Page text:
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Taiwan TV station errs in reporting Chinese attacks, apologizes for causing alarm

Taiwan TV station errs in reporting Chinese attacks, apologizes for causing alarm
Taiwanese broadcaster CTS issued an apology Wednesday after mistakenly running alerts of a Chinese missile attack during the morning news program. File Photo by Ritchie B. Tongo/EPA-EFE

April 20 (UPI) -- A Taiwanese television station has apologized after issuing erroneous reports of Chinese missile attacks during its morning broadcast on Wednesday, which spurred concern online.

Public broadcaster CTS ran a series of alerts on a news ticker during its early news program, including two that read, "New Taipei City hit by People's Liberation Army ground force missiles" and "Vessel explodes in Taipei Harbor, facilities and ships destroyed," local media reported.

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Other alerts said that Chinese special forces had planted explosives at a railway station and that Taiwan's president had declared a state of emergency.

Worry about the reports spread quickly on social media and in online forums, prompting the broadcaster to issue an on-air correction and post a statement on its Facebook page telling viewers not to panic.

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CTS later issued an extended apology, explaining that the emergency alerts were part of a disaster prevention video the station had prepared at the request of the New Taipei City Fire Department and were mistakenly inserted on the crawl during the live broadcast.

The station said that it would conduct an internal oversight investigation and there would be "severe punishment" for those responsible for the error.

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Taiwan's culture ministry also issued an apology, saying the mistake "never should have happened" and calling for an incident report from CTS.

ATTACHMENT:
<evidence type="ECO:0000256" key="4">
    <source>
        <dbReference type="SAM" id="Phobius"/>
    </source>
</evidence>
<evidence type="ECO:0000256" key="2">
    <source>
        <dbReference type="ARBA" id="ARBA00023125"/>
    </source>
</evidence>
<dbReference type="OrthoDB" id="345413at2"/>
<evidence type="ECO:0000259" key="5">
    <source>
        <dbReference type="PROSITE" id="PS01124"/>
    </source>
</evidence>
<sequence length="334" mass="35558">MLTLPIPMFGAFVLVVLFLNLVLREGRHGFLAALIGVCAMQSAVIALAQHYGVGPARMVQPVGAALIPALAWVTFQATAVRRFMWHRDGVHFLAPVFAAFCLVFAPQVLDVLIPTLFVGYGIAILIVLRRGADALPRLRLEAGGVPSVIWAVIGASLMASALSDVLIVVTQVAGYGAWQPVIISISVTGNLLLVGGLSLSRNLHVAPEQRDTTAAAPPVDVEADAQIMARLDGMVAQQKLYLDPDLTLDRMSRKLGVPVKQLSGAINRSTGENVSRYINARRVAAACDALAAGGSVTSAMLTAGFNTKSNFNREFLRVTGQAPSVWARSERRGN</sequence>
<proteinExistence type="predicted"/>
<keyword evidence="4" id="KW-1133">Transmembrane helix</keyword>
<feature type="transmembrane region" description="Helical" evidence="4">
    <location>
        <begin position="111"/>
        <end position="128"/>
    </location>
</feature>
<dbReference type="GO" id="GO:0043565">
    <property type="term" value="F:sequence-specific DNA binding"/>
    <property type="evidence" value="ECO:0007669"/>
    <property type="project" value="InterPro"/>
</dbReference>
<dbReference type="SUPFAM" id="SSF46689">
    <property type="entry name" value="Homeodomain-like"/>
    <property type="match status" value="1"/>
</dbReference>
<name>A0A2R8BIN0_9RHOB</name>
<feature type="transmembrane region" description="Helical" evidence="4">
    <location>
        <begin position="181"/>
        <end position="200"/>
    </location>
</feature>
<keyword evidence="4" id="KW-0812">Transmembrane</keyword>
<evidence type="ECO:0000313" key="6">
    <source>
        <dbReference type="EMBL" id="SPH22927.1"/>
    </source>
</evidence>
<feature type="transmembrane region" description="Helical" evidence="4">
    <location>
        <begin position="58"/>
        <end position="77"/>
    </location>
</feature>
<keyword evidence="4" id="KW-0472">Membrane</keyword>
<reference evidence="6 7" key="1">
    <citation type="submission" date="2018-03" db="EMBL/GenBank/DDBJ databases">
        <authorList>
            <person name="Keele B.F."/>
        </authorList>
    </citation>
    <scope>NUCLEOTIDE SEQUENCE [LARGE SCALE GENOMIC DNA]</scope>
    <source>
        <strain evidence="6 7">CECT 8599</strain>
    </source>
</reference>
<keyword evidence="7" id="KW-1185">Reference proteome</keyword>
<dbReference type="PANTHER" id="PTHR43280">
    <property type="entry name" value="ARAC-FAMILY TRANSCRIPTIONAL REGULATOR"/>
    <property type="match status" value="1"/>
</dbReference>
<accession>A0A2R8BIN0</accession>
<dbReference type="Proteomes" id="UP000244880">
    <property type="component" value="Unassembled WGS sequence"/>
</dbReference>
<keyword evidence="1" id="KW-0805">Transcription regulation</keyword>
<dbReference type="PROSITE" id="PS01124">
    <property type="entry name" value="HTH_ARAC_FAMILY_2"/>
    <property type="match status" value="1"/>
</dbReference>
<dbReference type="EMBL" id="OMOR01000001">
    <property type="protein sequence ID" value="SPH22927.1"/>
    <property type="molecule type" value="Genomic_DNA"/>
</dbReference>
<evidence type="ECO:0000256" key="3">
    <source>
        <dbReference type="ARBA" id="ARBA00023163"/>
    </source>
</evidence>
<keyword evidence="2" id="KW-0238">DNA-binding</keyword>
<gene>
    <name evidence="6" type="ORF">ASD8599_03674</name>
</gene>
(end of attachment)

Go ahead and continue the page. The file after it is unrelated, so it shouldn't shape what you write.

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Part of the reason for the alarm on Wednesday is that there have been fears in Taiwan for two months about possible military action from China in view of Russia's invasion of Ukraine. Beijing considers the democratic, self-governing island a breakaway province and has promised to retake it by force, if necessary.

Last week, the Taiwanese military released an illustrated civil defense handbook that included information about what to do in the event of a Chinese invasion.

China has kept up a steady stream of aircraft flights through Taiwan's air defense identification zone over the past several months and has conducted provocative gestures such as beach landing drills in a nearby province. Beijing has also bristled at moves by the United States to show support for the island in the wake of the Russian invasion.

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Last Friday, China sent frigates, bombers and fighter planes to the East China Sea and the area around Taiwan during a visit to Taipei by a U.S. congressional delegation led by Sen. Bob Menendez, D-N.J.

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The exercise was "organized in response to the frequent release of wrong signals by the United States on the Taiwan issue recently," a spokesman for the Chinese military's Eastern Theater Command said in a statement.

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